Undocumented students, including DACA recipients, are not eligible for federal student aid, but may still be eligible for state or college aid, in addition to private scholarships. DACA students who are interested in applying for financial aid at CC should complete a College Board CSS/Financial Aid PROFILE form and submit signed copies of parents' and student's Federal Income Tax returns (include all pages, schedules, and forms) and parents' and student's W-2 forms to the Financial Aid office.
Can a DACA student study abroad?
Prior to September 5, 2017, DACA beneficiaries could apply for advance parole authorization from the U.S. Citizenship and Immigration Services (USCIS). Advance parole allows a DACA student to leave the U.S., if approved, for humanitarian, employment, or educational purposes, including “taking part in a study abroad program or doing academic research."
Effective September 5, 2017, USCIS will no longer approve any new applications for advance parole under standards associated with the DACA program. Those with a current advance parole validity period from a previously-approved advance parole application will generally retain the benefit until it expires. However, U.S. Custom and Border Protection (CBP) retains the authority it has always exercised in determining the admissibility of any person presenting at the border. Further, USCIS retains the authority to revoke or terminate an advance parole document at any time.
Before a DACA student travels outside the U.S., however, it is recommended that the student consult with an immigration attorney about whether there are factors in the student’s case that might prevent the student from being able to return to the U.S., even though the student has been granted advance parole. In the past, many DACA recipients have been able to travel abroad and return to the U.S. with advance parole, but each person’s case is different, so the National Immigration Law Center recommends that a DACA student not leave the U.S., even if the student has been granted advance parole, until the student has gotten advice from an immigration attorney.
If a student has DACA and has also been granted advance parole to travel outside the U.S., the student’s trip should be planned so that the student will return to the U.S. before the student’s DACA expires. If the student wants to be able to return to the U.S., it is very important that the student’s DACA does not expire during the student’s trip.
For a helpful 20-minute webinar on travel abroad issues for DACA recipients, see: https://cliniclegal.org/resources/webinars/webinar-travel-abroad-deferred-action-childhood-arrivals-daca-recipients. To learn more about the legal issues that DACA students should consider prior to traveling a traveling abroad through advance parole, see: https://cliniclegal.org/resources/articles-clinic/advance-parole-daca-recipients.
DACA students should always consult with an immigration attorney about the specifics of their individual case before traveling internationally. One of the sources of legal help for DACA students here in the Colorado Springs area is Catholic Charities of Central Colorado, which is located right here in Colorado Springs: https://www.immi.org/info/ViewOtherOrgDetail/392713. For more information about legal resources for DACA students, see: https://www.immi.org/home/index.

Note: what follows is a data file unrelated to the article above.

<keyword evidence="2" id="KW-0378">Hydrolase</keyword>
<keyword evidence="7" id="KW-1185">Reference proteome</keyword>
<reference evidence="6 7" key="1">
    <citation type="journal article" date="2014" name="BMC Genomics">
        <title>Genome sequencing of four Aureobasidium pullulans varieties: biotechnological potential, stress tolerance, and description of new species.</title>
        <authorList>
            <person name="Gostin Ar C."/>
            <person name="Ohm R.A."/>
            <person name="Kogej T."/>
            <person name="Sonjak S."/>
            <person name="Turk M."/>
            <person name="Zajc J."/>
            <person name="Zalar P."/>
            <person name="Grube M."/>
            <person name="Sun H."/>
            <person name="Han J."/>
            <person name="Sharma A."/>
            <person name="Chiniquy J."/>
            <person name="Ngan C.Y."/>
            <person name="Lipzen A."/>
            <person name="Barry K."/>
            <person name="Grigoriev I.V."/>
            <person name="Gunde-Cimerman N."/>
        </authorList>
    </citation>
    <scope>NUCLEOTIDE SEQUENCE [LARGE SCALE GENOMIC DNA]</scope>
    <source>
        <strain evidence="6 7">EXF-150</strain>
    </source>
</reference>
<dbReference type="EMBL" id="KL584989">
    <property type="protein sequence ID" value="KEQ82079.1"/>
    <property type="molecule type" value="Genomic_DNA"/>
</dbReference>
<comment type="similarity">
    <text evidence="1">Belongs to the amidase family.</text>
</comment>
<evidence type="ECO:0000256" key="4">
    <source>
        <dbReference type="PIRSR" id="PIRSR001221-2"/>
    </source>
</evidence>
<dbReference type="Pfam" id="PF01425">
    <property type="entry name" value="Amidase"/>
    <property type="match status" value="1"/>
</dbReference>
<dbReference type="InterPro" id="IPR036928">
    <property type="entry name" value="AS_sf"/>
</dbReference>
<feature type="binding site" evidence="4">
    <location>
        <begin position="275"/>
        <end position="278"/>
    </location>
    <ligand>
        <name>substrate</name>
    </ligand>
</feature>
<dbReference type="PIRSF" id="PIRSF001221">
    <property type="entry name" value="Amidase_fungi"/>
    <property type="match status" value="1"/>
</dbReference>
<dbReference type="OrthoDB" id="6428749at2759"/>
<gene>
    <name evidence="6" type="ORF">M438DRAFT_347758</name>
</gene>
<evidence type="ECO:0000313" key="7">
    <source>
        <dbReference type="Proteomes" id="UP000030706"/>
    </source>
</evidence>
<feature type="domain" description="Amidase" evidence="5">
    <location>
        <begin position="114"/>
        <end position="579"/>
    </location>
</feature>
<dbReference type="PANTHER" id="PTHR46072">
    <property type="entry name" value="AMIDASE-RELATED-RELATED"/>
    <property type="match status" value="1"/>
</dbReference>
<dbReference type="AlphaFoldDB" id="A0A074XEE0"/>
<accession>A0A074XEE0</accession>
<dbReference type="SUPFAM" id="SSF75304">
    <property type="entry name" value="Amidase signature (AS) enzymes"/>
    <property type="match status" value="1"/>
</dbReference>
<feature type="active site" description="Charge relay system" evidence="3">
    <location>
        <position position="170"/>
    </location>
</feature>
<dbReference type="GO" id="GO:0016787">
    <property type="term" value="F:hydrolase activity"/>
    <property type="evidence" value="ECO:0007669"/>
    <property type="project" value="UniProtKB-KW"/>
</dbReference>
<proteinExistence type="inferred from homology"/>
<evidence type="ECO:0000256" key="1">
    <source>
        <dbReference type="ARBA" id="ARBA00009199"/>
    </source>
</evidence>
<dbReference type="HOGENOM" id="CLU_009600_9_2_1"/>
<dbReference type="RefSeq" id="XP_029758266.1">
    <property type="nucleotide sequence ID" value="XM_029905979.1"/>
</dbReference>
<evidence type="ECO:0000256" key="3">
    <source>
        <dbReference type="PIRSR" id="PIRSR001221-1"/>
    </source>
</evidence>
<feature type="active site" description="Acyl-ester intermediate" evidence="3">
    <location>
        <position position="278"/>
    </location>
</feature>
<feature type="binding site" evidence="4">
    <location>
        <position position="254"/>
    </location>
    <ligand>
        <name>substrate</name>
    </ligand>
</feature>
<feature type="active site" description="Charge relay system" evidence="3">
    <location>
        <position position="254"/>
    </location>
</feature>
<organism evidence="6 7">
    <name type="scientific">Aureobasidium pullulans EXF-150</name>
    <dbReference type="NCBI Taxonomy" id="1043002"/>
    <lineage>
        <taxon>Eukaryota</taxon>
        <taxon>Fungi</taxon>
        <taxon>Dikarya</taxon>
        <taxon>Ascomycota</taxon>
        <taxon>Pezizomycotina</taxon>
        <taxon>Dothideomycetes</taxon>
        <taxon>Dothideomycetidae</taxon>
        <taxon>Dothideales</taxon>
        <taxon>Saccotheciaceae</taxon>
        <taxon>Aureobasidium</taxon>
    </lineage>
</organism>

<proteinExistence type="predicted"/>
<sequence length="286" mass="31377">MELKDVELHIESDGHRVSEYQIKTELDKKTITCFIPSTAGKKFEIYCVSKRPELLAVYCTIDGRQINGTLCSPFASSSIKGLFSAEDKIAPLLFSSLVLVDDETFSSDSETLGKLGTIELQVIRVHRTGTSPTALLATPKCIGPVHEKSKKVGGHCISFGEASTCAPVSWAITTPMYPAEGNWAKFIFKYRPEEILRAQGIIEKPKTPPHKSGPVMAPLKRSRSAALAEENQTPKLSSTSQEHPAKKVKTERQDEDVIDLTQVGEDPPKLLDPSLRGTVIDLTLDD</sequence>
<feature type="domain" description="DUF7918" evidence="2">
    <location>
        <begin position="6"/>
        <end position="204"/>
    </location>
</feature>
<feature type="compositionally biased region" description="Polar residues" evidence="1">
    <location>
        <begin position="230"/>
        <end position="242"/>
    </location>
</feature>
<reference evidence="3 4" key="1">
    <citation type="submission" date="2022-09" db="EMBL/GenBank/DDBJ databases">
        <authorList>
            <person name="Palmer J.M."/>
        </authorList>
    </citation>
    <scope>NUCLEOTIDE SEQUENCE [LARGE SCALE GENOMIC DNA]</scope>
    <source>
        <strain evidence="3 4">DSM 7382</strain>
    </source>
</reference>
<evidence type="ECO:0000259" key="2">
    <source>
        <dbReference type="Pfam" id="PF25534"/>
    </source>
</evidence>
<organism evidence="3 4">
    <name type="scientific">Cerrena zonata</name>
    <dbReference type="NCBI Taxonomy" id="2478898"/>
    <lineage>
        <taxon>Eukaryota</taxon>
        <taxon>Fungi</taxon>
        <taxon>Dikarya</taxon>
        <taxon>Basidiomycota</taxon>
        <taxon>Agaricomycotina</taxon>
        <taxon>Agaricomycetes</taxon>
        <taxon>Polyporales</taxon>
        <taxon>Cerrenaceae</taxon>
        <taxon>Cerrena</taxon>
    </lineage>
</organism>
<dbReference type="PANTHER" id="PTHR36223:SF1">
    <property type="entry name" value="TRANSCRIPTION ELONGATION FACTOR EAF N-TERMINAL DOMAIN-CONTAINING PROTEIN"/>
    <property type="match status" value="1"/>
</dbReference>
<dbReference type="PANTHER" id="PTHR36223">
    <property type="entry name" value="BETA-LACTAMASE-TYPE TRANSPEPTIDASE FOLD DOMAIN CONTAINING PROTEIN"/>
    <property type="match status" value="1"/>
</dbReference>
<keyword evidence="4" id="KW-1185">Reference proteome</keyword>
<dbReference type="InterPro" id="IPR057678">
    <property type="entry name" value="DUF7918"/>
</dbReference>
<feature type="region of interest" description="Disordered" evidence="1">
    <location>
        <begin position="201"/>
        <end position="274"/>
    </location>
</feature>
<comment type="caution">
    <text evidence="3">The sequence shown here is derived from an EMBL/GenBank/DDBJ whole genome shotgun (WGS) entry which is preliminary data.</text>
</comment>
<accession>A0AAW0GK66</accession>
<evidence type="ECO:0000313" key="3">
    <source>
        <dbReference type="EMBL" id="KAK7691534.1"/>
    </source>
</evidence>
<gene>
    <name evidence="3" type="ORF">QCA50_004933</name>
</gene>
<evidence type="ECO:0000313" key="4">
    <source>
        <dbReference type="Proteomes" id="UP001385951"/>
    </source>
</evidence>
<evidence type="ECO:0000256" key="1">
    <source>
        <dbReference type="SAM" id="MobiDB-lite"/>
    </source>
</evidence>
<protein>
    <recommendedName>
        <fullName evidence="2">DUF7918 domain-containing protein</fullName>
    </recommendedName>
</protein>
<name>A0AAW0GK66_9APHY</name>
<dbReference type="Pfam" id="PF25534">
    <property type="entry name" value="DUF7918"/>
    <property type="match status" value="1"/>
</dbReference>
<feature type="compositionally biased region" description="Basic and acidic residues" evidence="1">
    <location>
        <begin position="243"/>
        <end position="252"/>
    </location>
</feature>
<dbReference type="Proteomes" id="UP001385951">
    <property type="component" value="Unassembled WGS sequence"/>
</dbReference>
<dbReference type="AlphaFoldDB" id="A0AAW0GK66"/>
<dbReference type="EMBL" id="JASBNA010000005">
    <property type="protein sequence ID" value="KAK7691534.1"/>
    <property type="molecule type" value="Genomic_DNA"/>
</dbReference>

Does a DACA student have to establish a GLACIER account at CC?
Colorado College Finance & Administration uses the GLACIER Nonresident Alien Tax Compliance System to support the nonresident alien visitors that come to campus. The GLACIER software provides all required tax forms for foreign individuals earning income (employment, honorariums, scholarships, awards, royalties, etc.) during their time in the United States, including Form W-4 and the forms required for an individual to claim any tax treaty benefits for which they may be eligible. Only individuals with nonresident alien tax status need a GLACIER account. A DACA student who meets the IRS’ substantial presence test is considered to be a U.S. resident for tax purposes and, therefore, does not need a GLACIER account.
What other supports are available for a DACA student at CC?
The Butler Center is the hub of diversity, inclusion, intercultural exchange, equity, and empowerment for the Colorado College community. We encourage all students to connect with The Butler Center and their programming while at CC.
U.S. Department of Homeland Security (DHS) Memorandum on Rescission Of Deferred Action For Childhood Arrivals (DACA): https://www.dhs.gov/news/2017/09/05/memorandum-rescission-daca#
DHS Frequently Asked Questions: Rescission Of Deferred Action For Childhood Arrivals (DACA): https://www.dhs.gov/news/2017/09/05/frequently-asked-questions-rescission-deferred-action-childhood-arrivals-daca
U.S. Citizenship and Immigration Services (USCIS) DACA Toolkit (http://www.uscis.gov/sites/default/files/USCIS/Humanitarian/Deferred%20Action%20for%20Childhood%20Arrivals/DACA-toolkit.pdf)
USCIS Consideration of Deferred Action for Childhood Arrivals (DACA) (http://www.uscis.gov/humanitarian/consideration-deferred-action-childhood-arrivals-daca)
USCIS DACA Frequently Asked Questions (http://www.uscis.gov/humanitarian/consideration-deferred-action-childhood-arrivals-process/frequently-asked-questions)
Frequently Asked Questions on DACA Termination - National Immigration Law Center (https://www.nilc.org/issues/daca/daca-termination-faq/)
USCIS Deferred Action for Childhood Arrivals: Guidance for Employers (http://www.uscis.gov/sites/default/files/USCIS/Humanitarian/Deferred%20Action%20for%20Childhood%20Arrivals/DACA-Fact-Sheet-I-9_Guidance-for-employers_nov20_2012.pdf)
U.S. Department of Education Federal Student Aid Questions and Answers: Financial Aid and Undocumented Students (https://studentaid.ed.gov/sa/sites/default/files/financial-aid-and-undocumented-students.pdf)